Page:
Singapore Environment Council to get companies on board in tackling haze

The root of a tree is seen in a burnt palm plantation area near Tanjung Siapi Api port in Palembang, on the Indonesian island of Sumatra.
The root of a tree is seen in a burnt palm plantation area near Tanjung Siapi Api port in Palembang, on the Indonesian island of Sumatra.PHOTO: REUTERS

SINGAPORE- Some 2,800 companies will soon receive pledge letters from the Singapore Environment Council this week to get them to commit to buying only sustainable palm oil products.

The council said on Tuesday that it is working with the Singapore Manufacturing Federation to get all its members on board in adopting green procurement practices. Such a move is aimed to exert pressure on supply sources in Indonesia to have their palm oil products certified to be from sustainable sources.

Last week, then Minister for Environment and Water Resources Vivian Balakrishnan mentioned green procurement as a way for the government to influence the supply chains. The council said they are working with the ministry on this and will start off with paper products.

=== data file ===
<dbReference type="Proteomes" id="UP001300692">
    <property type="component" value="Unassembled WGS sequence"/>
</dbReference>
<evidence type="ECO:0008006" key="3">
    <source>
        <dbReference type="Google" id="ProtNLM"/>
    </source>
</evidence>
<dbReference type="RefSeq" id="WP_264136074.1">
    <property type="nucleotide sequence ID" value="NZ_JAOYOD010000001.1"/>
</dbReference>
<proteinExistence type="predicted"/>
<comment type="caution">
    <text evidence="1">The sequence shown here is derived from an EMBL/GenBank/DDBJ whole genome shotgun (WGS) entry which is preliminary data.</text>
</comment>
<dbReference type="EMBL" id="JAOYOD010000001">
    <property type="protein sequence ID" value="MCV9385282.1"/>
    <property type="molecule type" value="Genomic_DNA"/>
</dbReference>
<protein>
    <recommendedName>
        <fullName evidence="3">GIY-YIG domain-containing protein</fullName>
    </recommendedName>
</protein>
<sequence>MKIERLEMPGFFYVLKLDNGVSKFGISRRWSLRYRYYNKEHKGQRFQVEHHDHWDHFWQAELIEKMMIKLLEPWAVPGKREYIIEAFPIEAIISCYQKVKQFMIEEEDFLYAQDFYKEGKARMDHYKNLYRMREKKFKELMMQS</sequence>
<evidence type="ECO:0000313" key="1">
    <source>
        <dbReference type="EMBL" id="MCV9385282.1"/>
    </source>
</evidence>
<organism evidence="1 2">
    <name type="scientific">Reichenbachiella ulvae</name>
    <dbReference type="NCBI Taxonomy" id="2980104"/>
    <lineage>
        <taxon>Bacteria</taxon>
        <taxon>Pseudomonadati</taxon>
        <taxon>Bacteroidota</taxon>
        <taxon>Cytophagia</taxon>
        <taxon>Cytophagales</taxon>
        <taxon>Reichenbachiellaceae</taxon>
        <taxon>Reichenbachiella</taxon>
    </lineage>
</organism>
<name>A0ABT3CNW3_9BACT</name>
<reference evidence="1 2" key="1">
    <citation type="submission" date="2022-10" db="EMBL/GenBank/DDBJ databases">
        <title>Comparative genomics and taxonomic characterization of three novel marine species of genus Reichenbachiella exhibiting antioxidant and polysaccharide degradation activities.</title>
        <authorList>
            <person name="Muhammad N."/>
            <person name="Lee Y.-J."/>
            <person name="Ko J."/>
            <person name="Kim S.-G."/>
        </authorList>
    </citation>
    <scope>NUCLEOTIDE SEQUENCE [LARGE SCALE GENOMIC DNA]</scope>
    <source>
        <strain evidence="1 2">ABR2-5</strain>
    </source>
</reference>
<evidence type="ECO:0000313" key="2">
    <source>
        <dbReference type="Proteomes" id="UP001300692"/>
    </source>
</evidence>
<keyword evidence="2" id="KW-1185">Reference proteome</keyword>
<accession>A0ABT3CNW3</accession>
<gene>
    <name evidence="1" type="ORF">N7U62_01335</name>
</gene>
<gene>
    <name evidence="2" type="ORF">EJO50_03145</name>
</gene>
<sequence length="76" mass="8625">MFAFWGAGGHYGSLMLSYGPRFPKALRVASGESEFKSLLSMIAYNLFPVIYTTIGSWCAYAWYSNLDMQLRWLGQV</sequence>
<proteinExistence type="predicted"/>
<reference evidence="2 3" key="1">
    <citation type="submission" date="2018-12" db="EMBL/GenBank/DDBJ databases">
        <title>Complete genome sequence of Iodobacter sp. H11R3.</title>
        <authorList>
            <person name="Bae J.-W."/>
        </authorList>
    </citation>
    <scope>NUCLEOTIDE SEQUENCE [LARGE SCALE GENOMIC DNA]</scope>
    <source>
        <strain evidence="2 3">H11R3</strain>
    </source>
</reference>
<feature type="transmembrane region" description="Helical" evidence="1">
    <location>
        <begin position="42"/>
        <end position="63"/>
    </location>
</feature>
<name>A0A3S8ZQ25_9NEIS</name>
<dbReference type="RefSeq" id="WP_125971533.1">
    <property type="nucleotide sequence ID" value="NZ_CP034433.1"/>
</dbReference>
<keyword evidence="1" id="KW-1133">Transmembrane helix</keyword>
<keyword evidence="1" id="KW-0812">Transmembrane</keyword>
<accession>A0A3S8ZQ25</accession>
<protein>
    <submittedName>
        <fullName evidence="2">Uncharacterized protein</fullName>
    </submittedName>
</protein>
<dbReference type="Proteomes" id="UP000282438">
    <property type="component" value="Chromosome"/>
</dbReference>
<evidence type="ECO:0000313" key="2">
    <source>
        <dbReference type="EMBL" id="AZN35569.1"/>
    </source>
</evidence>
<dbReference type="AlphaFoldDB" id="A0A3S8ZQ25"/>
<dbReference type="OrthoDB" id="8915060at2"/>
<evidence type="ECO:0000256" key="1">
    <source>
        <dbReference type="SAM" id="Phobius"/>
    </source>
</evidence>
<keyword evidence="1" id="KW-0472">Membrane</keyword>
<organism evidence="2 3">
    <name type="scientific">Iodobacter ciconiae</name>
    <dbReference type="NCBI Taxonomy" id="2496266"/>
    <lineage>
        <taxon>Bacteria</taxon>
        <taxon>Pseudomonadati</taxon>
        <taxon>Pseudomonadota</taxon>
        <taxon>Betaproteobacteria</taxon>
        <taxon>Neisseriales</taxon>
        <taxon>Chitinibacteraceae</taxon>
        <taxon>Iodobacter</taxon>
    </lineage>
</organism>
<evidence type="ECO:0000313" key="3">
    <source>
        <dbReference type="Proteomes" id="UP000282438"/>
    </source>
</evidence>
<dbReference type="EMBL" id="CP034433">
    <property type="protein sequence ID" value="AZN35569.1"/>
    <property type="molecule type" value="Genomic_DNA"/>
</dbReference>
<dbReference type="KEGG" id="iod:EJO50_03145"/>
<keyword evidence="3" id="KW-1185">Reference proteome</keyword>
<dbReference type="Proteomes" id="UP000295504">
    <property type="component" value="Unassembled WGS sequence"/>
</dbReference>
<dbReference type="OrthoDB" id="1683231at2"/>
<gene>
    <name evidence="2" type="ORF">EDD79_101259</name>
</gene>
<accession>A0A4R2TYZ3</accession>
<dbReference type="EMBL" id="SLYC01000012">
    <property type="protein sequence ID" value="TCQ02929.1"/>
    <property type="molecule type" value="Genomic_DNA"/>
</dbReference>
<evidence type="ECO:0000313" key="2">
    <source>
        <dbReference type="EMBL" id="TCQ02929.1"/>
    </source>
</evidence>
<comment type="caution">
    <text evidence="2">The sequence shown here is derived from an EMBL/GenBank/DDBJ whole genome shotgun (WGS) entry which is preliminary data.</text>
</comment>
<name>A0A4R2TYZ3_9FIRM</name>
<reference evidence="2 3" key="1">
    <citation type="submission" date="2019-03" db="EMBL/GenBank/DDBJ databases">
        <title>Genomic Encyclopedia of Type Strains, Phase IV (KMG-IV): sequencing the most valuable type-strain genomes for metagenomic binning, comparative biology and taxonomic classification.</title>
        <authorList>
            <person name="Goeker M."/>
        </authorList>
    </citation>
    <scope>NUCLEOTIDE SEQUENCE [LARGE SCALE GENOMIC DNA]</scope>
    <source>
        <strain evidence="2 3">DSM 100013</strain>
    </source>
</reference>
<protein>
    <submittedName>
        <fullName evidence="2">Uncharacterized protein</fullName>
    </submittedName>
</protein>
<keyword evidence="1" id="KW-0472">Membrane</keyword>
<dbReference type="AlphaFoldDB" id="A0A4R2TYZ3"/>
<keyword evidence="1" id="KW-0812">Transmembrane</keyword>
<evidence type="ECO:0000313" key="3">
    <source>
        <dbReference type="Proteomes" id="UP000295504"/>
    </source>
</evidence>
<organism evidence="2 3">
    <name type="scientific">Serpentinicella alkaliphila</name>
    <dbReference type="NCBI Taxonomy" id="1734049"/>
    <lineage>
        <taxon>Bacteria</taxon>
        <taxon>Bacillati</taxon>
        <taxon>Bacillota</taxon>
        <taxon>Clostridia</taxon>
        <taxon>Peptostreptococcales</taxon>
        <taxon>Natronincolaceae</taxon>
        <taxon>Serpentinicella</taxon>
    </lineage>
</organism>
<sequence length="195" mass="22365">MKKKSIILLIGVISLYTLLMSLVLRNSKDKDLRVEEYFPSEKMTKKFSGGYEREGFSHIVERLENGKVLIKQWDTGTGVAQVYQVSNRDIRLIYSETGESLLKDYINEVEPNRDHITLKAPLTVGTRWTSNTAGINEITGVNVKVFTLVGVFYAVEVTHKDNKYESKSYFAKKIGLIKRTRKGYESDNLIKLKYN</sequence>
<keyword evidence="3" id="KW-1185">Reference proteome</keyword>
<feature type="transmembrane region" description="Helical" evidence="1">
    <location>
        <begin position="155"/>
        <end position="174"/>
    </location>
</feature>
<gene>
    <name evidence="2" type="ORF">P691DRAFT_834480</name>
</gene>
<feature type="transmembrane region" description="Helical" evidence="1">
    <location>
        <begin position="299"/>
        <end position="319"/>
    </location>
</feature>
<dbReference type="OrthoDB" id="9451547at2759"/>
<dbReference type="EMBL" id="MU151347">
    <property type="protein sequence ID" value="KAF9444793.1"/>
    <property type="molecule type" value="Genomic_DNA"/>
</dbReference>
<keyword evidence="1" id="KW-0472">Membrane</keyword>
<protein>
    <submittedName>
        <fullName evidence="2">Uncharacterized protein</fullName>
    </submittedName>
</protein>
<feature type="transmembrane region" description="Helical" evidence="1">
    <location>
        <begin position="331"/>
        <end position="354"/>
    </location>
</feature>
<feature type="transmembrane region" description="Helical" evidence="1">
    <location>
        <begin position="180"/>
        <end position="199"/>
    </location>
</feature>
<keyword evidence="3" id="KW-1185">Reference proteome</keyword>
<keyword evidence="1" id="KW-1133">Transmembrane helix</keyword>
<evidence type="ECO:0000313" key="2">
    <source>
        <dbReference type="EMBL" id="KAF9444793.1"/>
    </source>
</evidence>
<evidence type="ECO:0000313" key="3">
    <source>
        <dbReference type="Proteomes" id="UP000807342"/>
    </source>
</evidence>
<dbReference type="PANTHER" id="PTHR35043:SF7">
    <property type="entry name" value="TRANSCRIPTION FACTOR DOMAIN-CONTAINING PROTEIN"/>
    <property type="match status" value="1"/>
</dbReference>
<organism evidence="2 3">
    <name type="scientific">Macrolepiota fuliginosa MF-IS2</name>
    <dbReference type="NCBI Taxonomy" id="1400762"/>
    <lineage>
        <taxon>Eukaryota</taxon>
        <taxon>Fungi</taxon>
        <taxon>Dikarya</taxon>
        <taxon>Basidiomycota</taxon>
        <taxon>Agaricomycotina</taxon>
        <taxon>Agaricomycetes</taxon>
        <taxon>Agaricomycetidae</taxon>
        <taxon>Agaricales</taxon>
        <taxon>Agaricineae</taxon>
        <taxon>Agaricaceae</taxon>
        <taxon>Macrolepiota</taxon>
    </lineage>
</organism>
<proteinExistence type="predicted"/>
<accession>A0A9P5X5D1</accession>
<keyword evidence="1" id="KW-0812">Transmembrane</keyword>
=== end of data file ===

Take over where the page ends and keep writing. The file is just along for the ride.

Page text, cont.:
"When the public agencies practice it, hopefully the private sector will follow suit," said SEC's chairman Isabella Loh.

"What is holding them back is that there is a lack of certified palm oil products in the market," she added.

For instance, only 10 per cent of palm oil products in Indonesia are certified by the Roundtable on Sustainable Palm Oil (RSPO). The council is working to raise the percentage of products that are certified to 75 per cent by coming up with its own palm oil certification scheme.

One of the five Indonesian companies believed to be causing the burning - Asia Pulp and Paper (APP)- has some of its products certified by the Singapore Green Labelling scheme run by the council. It said it has started its own separate investigation and issued the company a letter of declaration to state its sources of wood, paper and pulp products. APP has yet to respond.

The council also made a call of action for governments to relook their biodiesel subsidies that incentivise companies to grow their palm oil production. More than 30 per cent of palm oil production in Indonesia and Malaysia are diverted to make biodiesel blends. The Indonesian government tripled such subsidies to 5,000 rupiah ($0.50) per litre, from 1,500 rupiah ($0.15) per litre in May this year.

Hazy conditions in Singapore took a turn for the worse today, with air quality reaching very unhealthy levels. The 24-hour Pollutant Standards Index (PSI) entered the very unhealthy band of 142-203 at 4am, and has crept upwards since. As of 3pm, the 24-hour PSI was between 172 and 210. The three-hour PSI, which is not tied to a health advisory, stood at 246.